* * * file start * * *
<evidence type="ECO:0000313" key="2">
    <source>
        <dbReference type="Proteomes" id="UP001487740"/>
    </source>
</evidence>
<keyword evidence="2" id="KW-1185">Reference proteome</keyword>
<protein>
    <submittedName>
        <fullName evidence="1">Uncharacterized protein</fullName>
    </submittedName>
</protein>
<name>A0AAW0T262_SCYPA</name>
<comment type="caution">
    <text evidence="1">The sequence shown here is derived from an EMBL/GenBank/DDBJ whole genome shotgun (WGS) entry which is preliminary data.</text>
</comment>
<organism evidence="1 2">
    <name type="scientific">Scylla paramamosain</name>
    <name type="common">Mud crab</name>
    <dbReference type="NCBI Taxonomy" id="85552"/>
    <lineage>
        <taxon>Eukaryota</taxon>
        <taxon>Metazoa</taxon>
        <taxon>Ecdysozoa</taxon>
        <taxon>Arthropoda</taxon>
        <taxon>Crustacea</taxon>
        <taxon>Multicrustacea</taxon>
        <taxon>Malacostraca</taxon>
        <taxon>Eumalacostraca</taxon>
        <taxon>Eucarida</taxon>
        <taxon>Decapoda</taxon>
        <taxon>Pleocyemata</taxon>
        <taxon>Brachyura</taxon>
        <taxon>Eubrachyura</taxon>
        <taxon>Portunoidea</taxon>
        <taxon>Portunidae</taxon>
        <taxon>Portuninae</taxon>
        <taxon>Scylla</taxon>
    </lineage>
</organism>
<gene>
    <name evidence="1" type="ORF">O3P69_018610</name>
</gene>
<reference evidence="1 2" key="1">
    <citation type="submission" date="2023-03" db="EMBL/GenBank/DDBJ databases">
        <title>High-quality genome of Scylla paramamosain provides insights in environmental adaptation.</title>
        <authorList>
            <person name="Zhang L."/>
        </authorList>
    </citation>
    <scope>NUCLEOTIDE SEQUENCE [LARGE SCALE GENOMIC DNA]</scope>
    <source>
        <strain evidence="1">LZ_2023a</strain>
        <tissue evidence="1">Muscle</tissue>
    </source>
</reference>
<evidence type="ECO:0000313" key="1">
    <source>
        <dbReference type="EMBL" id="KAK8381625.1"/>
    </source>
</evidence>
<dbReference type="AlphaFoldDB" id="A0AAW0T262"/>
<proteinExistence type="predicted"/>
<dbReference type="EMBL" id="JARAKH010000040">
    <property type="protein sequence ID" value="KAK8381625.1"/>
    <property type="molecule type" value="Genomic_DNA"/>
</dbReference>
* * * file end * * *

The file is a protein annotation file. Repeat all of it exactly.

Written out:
<evidence type="ECO:0000313" key="2">
    <source>
        <dbReference type="Proteomes" id="UP001487740"/>
    </source>
</evidence>
<keyword evidence="2" id="KW-1185">Reference proteome</keyword>
<protein>
    <submittedName>
        <fullName evidence="1">Uncharacterized protein</fullName>
    </submittedName>
</protein>
<name>A0AAW0T262_SCYPA</name>
<comment type="caution">
    <text evidence="1">The sequence shown here is derived from an EMBL/GenBank/DDBJ whole genome shotgun (WGS) entry which is preliminary data.</text>
</comment>
<organism evidence="1 2">
    <name type="scientific">Scylla paramamosain</name>
    <name type="common">Mud crab</name>
    <dbReference type="NCBI Taxonomy" id="85552"/>
    <lineage>
        <taxon>Eukaryota</taxon>
        <taxon>Metazoa</taxon>
        <taxon>Ecdysozoa</taxon>
        <taxon>Arthropoda</taxon>
        <taxon>Crustacea</taxon>
        <taxon>Multicrustacea</taxon>
        <taxon>Malacostraca</taxon>
        <taxon>Eumalacostraca</taxon>
        <taxon>Eucarida</taxon>
        <taxon>Decapoda</taxon>
        <taxon>Pleocyemata</taxon>
        <taxon>Brachyura</taxon>
        <taxon>Eubrachyura</taxon>
        <taxon>Portunoidea</taxon>
        <taxon>Portunidae</taxon>
        <taxon>Portuninae</taxon>
        <taxon>Scylla</taxon>
    </lineage>
</organism>
<gene>
    <name evidence="1" type="ORF">O3P69_018610</name>
</gene>
<reference evidence="1 2" key="1">
    <citation type="submission" date="2023-03" db="EMBL/GenBank/DDBJ databases">
        <title>High-quality genome of Scylla paramamosain provides insights in environmental adaptation.</title>
        <authorList>
            <person name="Zhang L."/>
        </authorList>
    </citation>
    <scope>NUCLEOTIDE SEQUENCE [LARGE SCALE GENOMIC DNA]</scope>
    <source>
        <strain evidence="1">LZ_2023a</strain>
        <tissue evidence="1">Muscle</tissue>
    </source>
</reference>
<evidence type="ECO:0000313" key="1">
    <source>
        <dbReference type="EMBL" id="KAK8381625.1"/>
    </source>
</evidence>
<dbReference type="AlphaFoldDB" id="A0AAW0T262"/>
<proteinExistence type="predicted"/>
<dbReference type="EMBL" id="JARAKH010000040">
    <property type="protein sequence ID" value="KAK8381625.1"/>
    <property type="molecule type" value="Genomic_DNA"/>
</dbReference>